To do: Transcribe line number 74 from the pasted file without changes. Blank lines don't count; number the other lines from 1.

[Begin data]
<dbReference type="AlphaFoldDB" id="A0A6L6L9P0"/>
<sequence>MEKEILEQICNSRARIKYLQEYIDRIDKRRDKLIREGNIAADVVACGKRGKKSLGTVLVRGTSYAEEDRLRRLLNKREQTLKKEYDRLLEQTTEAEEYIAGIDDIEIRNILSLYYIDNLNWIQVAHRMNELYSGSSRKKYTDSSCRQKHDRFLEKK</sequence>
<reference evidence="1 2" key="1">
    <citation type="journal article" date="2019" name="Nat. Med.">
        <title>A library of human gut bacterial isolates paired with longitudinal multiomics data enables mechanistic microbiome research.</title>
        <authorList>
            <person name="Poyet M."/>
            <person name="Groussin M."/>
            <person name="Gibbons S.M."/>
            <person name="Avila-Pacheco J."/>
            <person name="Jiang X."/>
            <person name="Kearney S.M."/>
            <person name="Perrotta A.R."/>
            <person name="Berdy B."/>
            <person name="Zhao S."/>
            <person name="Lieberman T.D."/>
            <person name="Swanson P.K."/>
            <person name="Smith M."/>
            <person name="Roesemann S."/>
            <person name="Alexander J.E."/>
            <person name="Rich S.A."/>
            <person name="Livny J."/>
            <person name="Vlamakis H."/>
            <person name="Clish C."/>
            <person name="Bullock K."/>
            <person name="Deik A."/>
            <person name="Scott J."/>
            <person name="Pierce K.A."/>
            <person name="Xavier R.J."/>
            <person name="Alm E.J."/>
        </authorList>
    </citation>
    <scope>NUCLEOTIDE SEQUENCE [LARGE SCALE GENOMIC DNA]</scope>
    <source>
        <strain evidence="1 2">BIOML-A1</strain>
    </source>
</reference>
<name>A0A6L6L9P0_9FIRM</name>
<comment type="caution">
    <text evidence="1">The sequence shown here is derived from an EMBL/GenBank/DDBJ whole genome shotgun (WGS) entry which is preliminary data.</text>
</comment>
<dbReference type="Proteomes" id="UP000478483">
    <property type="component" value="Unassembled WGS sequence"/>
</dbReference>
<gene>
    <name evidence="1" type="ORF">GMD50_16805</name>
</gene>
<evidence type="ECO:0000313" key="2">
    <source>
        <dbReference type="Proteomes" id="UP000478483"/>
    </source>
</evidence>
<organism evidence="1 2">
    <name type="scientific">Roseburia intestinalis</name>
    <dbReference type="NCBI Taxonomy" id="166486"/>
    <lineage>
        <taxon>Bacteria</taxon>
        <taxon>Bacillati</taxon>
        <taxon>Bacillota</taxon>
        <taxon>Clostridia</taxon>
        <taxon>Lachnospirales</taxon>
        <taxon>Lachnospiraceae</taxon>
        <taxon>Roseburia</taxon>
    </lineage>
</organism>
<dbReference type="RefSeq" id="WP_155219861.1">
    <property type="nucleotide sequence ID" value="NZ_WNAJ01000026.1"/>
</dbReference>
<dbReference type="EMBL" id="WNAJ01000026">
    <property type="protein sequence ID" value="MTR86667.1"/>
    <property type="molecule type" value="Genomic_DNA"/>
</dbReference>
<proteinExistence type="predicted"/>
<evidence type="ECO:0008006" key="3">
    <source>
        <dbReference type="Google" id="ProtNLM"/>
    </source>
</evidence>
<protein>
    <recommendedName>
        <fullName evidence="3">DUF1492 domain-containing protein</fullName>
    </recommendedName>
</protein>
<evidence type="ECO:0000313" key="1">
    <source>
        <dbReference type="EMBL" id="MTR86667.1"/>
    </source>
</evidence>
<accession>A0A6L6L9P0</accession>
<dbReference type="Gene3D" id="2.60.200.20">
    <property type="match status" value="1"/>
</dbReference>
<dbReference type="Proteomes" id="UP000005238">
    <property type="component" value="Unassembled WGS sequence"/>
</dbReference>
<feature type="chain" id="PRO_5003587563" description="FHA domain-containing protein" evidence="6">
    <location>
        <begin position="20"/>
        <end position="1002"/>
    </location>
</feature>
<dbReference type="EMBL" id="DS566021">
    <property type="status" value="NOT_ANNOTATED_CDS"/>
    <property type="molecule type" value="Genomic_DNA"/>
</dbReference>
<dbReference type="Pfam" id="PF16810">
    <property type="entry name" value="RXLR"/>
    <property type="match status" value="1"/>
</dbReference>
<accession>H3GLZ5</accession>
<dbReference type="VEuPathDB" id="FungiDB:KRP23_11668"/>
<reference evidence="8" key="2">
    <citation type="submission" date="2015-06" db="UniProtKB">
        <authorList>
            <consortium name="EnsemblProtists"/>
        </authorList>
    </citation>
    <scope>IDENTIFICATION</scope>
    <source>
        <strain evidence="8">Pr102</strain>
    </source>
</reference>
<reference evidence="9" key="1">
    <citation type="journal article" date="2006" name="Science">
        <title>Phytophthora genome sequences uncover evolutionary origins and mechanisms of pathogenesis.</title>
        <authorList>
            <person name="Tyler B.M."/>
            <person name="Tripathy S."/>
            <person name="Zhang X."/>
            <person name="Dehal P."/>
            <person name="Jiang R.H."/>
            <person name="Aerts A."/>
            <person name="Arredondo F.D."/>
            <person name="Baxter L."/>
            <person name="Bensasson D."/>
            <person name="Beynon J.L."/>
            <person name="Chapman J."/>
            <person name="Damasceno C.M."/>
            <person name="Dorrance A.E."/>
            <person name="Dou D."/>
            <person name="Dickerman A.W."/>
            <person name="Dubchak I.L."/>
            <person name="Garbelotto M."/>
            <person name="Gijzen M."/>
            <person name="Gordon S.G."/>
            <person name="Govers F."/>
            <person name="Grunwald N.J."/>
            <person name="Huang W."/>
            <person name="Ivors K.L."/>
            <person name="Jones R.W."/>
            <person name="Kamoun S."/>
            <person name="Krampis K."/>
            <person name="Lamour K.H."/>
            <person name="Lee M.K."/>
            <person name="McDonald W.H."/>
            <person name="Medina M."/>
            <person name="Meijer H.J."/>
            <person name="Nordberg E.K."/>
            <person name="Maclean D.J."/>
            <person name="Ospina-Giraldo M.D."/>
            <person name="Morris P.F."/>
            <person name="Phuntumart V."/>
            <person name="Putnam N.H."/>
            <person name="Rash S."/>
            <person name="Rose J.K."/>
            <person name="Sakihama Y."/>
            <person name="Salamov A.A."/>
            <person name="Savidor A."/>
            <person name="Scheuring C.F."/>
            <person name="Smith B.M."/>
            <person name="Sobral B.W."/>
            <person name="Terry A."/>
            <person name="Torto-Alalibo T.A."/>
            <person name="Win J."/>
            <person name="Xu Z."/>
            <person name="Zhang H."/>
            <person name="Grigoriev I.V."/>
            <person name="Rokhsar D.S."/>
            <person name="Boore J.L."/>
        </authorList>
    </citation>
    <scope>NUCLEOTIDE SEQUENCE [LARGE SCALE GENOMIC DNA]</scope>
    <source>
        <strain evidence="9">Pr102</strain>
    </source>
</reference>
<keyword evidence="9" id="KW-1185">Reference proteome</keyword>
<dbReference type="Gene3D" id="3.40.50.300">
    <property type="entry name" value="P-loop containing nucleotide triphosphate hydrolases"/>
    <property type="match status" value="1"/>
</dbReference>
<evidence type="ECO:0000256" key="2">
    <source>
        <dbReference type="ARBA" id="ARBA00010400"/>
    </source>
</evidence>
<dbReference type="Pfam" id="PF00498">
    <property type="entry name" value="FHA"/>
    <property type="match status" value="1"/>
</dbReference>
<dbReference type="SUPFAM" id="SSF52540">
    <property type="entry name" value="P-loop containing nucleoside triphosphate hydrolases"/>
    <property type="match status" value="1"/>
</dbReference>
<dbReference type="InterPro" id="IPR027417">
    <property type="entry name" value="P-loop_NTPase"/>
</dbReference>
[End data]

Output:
<evidence type="ECO:0008006" key="3">